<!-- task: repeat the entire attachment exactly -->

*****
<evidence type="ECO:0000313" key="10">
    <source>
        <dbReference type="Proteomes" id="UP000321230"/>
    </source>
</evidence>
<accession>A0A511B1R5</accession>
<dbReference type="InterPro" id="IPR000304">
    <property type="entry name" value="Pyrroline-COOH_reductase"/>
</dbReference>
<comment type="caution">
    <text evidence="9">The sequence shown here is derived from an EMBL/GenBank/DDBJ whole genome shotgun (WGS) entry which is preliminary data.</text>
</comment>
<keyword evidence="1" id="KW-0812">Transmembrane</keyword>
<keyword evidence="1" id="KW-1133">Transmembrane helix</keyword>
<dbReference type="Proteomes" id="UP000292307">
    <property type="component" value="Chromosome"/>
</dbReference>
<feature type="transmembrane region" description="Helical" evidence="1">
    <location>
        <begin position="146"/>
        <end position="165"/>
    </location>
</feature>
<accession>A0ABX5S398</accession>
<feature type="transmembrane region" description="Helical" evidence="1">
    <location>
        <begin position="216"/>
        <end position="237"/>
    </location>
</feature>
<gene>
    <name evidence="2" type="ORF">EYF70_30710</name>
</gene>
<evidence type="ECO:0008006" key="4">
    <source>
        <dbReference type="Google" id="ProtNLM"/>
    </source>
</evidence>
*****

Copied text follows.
<evidence type="ECO:0000313" key="10">
    <source>
        <dbReference type="Proteomes" id="UP000321230"/>
    </source>
</evidence>
<accession>A0A511B1R5</accession>
<dbReference type="InterPro" id="IPR000304">
    <property type="entry name" value="Pyrroline-COOH_reductase"/>
</dbReference>
<comment type="caution">
    <text evidence="9">The sequence shown here is derived from an EMBL/GenBank/DDBJ whole genome shotgun (WGS) entry which is preliminary data.</text>
</comment>
<keyword evidence="1" id="KW-0812">Transmembrane</keyword>
<keyword evidence="1" id="KW-1133">Transmembrane helix</keyword>
<dbReference type="Proteomes" id="UP000292307">
    <property type="component" value="Chromosome"/>
</dbReference>
<feature type="transmembrane region" description="Helical" evidence="1">
    <location>
        <begin position="146"/>
        <end position="165"/>
    </location>
</feature>
<accession>A0ABX5S398</accession>
<feature type="transmembrane region" description="Helical" evidence="1">
    <location>
        <begin position="216"/>
        <end position="237"/>
    </location>
</feature>
<gene>
    <name evidence="2" type="ORF">EYF70_30710</name>
</gene>
<evidence type="ECO:0008006" key="4">
    <source>
        <dbReference type="Google" id="ProtNLM"/>
    </source>
</evidence>